2. Cyberkitten says:

    I read this about 45 years ago as a teenager so, as you can imagine, a lot of the themes hit home – what is ‘normal’ etc.. Although I can enjoy (immensely) the more whizzy techy SF I’ve always enjoyed the social, cultural and psychological aspects more. Using the SF elements as the backdrop and telling a HUMAN story. That’s what I like best. As a BIG fan of Wyndham I’m glad you’re enjoying him so much.

    • Helen says:

      Yes, I think that’s exactly why I like Wyndham’s books – it’s the human side of the stories that interests me and the way he uses the SF elements as a starting point to explore social and cultural issues.

      • Lory says:

        Sounds like the reason why I enjoy Ursula K. LeGuin’s books so much, so maybe I should check Wyndham out. He does seem to raise some very interesting and important questions and sometimes those can be best worked out through a story.

  3. Calmgrove says:

    One of the Wyndham novels I never read back in the day, so I’m glad they’ve been reissued so I can read them when I’m ready! This has always sounded up my street so this is high up my list, Helen even more certainly after your review!

  4. Lark says:

    I’ve got a lot of Wyndham’s books on my classics reading list, and now it looks like I need to add this one to that list, too. I admire when a book written back in 1955 still has relevance to our world today. I guess that’s what makes it a classic! 🙂

  5. FictionFan says:

    I re-read this recently and thought it was very thought-provoking and, as you say, still remarkably relevant to many of the big debates of today around difference and inclusion. I also found the message a bit confused, or confusing. It seemed on the one hand that he was arguing for tolerance, but on the other hand he seemed to be showing each new group that came along coming to think of themselves as superior in just the same way as David’s parents and their community. I don’t know if he was intentionally suggesting that difference will never be fully tolerated, but that was kind of how the book made me feel in the end. And I didn’t admire the attitudes of the later groups any more than those of the first group. That’s all a bit vague to try to avoid spoilers, but I hope you can make out what I mean!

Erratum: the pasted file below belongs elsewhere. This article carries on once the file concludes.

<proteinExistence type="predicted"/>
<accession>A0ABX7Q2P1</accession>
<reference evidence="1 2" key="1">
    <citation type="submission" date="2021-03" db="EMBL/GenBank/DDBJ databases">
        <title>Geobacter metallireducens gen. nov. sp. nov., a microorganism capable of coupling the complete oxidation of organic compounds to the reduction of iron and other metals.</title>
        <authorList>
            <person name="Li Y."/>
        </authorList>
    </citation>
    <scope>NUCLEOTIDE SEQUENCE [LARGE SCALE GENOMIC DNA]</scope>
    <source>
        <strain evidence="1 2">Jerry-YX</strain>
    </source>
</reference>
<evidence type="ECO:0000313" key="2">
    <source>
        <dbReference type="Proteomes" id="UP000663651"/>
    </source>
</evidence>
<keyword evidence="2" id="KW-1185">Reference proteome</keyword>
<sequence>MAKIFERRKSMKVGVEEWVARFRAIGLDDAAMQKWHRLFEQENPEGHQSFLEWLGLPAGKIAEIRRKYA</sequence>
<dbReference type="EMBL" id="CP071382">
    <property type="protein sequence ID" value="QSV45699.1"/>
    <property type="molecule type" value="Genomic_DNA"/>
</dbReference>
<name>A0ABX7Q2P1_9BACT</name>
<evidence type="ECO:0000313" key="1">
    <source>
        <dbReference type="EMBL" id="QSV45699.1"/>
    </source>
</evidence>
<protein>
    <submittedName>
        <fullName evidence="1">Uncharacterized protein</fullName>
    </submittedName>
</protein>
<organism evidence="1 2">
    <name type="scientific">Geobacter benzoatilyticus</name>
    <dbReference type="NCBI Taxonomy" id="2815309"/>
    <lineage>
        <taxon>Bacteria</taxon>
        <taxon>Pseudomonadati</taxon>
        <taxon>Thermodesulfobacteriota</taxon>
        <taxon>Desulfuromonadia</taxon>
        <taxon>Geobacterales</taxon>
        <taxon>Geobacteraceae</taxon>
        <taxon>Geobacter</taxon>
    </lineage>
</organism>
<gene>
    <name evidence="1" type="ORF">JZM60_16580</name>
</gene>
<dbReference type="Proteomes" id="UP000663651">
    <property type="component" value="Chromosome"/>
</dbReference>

• Cyberkitten says:

      Maybe that was the point – the idea that *every* group considers itself to be the only ‘correct’ benchmark against which everyone else is measured and often found wanting…. which they’re not (of course). So, rather than treating people as either part of the ‘in’ group or ‘out’ group we should just treat them as people. But that’s maybe a more modern interpretation of 50’s thinking?

      • FictionFan says:

        Yes, it’s quite hard sometimes to decide how much we’re interpreting these older novels through our own values and attitudes rather than being able to think ourselves into the mindset of the time they were written. I wasn’t at all sure what Wyndham intended here.

        • Cyberkitten says:

          That’s a very good point. We have what the author intended to get across to his 1955 readership and we here we are, almost 70 years later reading it through *our* life experiences and a LOT has happened in the world since ’55!! If individuals derive different things from the same text at the same time/year/era it’s no surprise that different people separated by decades or longer derive (sometimes) VERY different things – and probably things that the author never wanted or ever intended to convey! One of the endless fascinating aspects of reading older or Classic works [grin]

    • Helen says:

      Yes, I remember seeing your review a while ago, FictionFan, and have just gone back to read it again – we seem to have had similar feelings about this one. I think the change of message towards the end was probably intentional, but it was a bit unclear and I would have preferred something more positive, I think!

  6. Brona's Books says:

    Ahhh that’s what my cc spin was missing – the part about being left with lots to think about. It was entertaining but not thought provoking.

    But you have reminded me how much I enjoyed my John Wyndham phase 20 yrs ago. I wonder if they would hold up to a reread?

    • Helen says:

      Well, it depends on your mood, I suppose. Sometimes I find that entertaining is enough – other times I want something deeper! I think John Wyndham’s books would probably hold up well to re-reading. They seem like the sort of books where you would pick up on different things at different stages of your life.